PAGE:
What makes trusters trust?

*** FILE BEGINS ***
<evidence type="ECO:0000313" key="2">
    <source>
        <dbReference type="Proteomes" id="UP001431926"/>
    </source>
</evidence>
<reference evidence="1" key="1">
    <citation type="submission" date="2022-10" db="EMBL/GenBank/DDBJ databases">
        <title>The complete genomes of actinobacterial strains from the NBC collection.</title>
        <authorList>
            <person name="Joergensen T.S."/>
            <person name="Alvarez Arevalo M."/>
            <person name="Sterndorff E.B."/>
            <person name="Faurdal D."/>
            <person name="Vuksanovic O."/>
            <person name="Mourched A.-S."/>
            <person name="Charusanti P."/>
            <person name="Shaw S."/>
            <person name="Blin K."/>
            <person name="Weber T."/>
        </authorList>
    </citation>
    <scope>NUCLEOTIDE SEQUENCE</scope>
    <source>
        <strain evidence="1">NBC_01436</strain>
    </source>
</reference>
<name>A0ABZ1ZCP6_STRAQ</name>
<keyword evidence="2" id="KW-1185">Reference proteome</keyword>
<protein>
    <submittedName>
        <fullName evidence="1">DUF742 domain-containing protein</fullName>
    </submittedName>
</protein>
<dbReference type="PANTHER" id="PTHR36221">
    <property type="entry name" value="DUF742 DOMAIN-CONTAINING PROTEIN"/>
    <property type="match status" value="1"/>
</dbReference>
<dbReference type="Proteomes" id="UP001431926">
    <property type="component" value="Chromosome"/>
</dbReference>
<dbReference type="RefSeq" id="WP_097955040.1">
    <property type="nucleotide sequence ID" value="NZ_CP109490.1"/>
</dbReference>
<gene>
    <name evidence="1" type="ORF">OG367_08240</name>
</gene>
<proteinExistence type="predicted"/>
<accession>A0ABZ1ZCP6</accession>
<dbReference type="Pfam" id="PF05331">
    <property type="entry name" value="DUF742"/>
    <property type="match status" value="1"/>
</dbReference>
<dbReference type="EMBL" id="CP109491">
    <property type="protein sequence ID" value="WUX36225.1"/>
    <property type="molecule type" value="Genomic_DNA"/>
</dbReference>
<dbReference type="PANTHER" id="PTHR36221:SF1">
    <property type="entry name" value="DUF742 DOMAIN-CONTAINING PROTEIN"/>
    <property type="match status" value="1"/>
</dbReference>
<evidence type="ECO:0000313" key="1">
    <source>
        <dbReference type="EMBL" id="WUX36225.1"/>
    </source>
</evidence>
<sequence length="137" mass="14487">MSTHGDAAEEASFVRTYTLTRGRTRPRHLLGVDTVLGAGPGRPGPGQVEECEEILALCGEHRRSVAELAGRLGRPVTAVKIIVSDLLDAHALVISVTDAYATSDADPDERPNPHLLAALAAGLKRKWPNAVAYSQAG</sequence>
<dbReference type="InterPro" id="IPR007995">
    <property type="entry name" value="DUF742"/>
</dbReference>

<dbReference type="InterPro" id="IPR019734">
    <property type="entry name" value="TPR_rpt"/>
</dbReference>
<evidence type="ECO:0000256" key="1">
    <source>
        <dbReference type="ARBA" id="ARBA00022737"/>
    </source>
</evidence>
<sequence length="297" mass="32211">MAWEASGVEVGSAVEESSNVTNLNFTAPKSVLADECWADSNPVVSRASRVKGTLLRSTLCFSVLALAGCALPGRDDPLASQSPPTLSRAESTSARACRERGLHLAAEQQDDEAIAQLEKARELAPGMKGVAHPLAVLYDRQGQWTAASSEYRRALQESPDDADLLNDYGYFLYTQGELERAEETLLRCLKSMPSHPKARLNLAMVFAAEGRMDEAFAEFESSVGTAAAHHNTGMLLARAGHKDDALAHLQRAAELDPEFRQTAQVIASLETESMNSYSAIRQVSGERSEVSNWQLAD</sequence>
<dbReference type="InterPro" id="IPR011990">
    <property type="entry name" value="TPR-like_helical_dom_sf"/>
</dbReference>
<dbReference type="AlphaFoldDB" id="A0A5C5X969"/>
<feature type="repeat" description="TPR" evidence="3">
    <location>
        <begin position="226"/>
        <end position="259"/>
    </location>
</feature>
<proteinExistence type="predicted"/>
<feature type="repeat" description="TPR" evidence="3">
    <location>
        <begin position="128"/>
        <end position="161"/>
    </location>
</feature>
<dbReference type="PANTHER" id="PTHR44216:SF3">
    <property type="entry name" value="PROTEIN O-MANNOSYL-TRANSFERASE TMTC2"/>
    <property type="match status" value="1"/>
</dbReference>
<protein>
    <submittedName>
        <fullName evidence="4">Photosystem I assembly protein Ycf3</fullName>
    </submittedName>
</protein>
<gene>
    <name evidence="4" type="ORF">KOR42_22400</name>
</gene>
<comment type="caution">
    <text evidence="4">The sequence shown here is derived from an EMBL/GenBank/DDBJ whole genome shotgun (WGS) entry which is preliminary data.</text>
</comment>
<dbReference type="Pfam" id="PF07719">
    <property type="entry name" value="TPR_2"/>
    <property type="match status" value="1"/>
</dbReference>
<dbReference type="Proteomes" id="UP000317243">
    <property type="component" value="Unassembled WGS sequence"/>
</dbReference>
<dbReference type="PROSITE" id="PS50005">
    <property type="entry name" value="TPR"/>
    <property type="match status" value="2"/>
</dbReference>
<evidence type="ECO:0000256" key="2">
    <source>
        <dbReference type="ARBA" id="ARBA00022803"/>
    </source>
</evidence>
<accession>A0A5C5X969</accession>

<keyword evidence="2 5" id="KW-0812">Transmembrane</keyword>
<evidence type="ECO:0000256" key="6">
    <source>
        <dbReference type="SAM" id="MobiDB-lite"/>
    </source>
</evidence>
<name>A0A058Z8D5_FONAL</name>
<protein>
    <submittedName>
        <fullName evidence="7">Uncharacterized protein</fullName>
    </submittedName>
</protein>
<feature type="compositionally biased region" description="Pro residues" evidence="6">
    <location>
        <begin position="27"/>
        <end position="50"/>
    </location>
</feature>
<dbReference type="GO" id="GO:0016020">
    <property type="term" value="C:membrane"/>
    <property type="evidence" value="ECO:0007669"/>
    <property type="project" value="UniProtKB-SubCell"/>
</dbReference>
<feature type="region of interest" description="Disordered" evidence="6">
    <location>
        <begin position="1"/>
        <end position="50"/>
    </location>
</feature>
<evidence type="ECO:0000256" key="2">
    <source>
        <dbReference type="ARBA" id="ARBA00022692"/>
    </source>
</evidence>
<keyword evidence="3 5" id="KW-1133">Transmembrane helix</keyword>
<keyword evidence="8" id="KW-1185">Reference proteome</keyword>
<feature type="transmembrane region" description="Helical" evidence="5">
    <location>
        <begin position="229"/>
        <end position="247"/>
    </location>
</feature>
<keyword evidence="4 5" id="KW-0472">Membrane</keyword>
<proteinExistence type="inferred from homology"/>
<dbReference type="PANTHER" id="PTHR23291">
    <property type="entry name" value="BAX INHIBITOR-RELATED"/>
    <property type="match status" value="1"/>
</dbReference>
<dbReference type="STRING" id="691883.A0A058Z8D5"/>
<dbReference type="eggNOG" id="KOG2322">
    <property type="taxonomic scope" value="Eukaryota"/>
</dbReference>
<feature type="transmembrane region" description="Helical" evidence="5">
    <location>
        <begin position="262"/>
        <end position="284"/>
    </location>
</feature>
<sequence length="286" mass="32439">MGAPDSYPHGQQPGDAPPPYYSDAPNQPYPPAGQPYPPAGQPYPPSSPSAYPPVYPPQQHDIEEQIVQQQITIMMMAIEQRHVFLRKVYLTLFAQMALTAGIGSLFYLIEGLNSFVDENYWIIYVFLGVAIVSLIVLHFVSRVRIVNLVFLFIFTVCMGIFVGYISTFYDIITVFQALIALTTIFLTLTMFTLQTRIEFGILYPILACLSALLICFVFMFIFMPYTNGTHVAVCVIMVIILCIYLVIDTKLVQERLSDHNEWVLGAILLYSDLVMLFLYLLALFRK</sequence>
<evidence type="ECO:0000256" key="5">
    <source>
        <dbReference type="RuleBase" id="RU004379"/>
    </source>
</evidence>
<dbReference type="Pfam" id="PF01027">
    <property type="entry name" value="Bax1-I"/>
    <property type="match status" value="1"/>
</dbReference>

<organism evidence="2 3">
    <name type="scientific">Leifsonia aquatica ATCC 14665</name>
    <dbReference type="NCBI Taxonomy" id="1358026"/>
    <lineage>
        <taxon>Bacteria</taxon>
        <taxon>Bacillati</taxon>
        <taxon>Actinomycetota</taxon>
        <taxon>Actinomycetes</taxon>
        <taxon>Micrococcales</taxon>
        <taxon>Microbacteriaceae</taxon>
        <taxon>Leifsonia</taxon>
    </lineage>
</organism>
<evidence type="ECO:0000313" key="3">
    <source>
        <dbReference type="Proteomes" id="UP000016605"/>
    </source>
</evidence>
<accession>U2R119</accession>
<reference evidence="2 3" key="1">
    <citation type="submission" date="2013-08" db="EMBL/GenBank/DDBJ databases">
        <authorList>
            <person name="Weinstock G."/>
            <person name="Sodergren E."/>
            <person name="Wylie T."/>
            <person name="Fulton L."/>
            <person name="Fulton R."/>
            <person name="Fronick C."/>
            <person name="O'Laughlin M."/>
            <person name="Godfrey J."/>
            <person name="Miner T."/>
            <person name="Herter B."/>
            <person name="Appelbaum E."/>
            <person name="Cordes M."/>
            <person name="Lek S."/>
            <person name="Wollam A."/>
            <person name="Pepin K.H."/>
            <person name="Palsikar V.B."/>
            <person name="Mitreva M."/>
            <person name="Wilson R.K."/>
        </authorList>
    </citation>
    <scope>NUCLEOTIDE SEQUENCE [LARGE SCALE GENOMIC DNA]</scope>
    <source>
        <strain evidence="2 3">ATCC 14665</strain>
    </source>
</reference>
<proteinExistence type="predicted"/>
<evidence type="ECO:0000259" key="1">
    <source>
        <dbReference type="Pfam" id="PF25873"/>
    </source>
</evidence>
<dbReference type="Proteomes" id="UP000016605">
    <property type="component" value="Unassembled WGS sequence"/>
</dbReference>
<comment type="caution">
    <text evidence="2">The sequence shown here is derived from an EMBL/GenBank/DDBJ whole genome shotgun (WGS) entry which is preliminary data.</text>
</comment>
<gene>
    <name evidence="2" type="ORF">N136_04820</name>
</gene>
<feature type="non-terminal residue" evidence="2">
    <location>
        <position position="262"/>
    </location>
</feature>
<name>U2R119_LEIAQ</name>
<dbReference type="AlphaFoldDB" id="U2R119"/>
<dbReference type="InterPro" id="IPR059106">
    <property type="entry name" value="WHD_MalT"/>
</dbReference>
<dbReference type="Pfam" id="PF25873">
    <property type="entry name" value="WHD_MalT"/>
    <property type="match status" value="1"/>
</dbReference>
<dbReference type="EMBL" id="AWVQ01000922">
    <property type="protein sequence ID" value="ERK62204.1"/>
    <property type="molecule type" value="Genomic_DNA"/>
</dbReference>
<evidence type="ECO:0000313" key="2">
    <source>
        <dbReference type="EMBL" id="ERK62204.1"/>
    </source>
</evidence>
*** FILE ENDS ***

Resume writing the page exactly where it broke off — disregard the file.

The vast majority of studies investigating the antecedents of interpersonal trust are limited by their reliance on cross-sectional data. In this paper, we make use of highquality repeated measures data from the British Household Panel Survey (BHPS) to examine the effect of a range of theoretically related explanatory variables on subsequent levels of interpersonal trust over a six year period. We employ a fixed effects specification with lagged covariates to control for the time-invariant characteristics of individuals that might spuriously link our explanatory variables to subsequent changes in trust. We contrast the results of our fixed effects model with cross-sectional and a repeated measures random effects specifications, which do not control for unobserved individual heterogeneity. While the cross-sectional and random effects models show substantial effects of life events on subsequent levels of trust, the fixed effects specification shows only two significant explanatory variables. The only events found to predict a future increase in trust are obtaining a post-compulsory educational qualification, and improving one's perception of the financial situation of the household. These results lead us to conclude that existing correlational studies of the causes of interpersonal trust are likely to be affected by endogeneity bias. Additionally, the small number of significant predictors of trust found in the fixed effects model lends support to the idea that interpersonal trust is a relatively stable social value, developed early in the life-course and relatively resistant to 'life events' in the short to medium term.